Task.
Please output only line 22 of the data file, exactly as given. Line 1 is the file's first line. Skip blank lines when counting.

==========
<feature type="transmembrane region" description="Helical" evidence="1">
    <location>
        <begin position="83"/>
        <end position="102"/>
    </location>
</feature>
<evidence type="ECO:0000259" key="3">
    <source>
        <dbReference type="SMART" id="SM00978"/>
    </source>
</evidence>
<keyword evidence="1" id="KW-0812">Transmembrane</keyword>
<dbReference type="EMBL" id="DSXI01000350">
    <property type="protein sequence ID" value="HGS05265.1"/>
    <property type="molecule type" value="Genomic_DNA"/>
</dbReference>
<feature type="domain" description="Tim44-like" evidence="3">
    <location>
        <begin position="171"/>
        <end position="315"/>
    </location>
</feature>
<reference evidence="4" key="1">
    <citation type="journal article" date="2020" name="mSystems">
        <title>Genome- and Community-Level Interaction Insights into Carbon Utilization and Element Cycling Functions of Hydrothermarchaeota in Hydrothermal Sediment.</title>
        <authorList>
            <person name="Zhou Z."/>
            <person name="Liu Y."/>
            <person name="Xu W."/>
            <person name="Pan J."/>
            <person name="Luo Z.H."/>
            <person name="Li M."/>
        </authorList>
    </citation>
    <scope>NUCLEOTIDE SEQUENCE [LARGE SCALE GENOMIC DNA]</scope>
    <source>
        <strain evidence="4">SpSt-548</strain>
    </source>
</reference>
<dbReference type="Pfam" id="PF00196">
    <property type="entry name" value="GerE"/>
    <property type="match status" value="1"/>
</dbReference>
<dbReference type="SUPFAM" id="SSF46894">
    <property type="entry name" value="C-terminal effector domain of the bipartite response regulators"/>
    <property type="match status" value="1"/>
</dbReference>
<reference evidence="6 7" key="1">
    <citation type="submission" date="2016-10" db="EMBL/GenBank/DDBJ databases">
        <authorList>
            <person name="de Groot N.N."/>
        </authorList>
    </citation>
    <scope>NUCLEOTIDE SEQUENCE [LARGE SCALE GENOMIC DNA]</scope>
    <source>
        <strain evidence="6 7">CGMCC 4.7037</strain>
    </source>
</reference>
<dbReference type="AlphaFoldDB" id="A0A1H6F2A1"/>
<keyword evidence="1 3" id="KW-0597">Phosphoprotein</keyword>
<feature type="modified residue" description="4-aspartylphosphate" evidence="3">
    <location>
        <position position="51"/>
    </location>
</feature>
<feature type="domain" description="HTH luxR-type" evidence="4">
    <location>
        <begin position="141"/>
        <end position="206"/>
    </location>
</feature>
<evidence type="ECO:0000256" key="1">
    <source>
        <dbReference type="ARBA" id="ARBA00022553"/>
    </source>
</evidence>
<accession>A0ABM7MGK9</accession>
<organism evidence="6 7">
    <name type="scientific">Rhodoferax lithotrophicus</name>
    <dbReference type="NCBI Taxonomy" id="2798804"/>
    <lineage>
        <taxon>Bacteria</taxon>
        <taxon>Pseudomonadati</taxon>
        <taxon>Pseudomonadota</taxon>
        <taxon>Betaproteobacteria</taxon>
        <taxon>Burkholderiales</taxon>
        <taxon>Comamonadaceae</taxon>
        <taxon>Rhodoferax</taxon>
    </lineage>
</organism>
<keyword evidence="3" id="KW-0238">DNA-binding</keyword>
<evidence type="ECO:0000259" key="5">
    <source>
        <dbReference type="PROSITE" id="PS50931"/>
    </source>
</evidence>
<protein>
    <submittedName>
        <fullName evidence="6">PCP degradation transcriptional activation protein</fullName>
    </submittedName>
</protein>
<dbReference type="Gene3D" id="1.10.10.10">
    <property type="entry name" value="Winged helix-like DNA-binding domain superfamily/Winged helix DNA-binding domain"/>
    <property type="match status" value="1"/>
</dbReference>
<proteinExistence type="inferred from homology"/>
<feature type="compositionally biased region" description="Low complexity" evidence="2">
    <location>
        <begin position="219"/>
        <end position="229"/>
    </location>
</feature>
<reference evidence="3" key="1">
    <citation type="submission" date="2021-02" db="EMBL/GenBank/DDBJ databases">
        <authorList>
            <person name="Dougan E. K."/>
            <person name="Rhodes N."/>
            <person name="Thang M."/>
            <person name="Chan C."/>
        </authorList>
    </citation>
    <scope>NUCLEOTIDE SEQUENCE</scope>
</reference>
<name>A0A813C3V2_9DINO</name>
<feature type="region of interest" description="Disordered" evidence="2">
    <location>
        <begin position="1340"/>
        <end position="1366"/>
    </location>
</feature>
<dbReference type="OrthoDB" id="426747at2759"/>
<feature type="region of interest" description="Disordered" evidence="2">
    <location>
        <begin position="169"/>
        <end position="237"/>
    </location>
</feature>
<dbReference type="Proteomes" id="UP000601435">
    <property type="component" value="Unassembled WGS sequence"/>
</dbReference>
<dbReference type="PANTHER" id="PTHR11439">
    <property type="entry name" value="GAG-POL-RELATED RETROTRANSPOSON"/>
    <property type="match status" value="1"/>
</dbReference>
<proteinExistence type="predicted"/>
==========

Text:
</feature>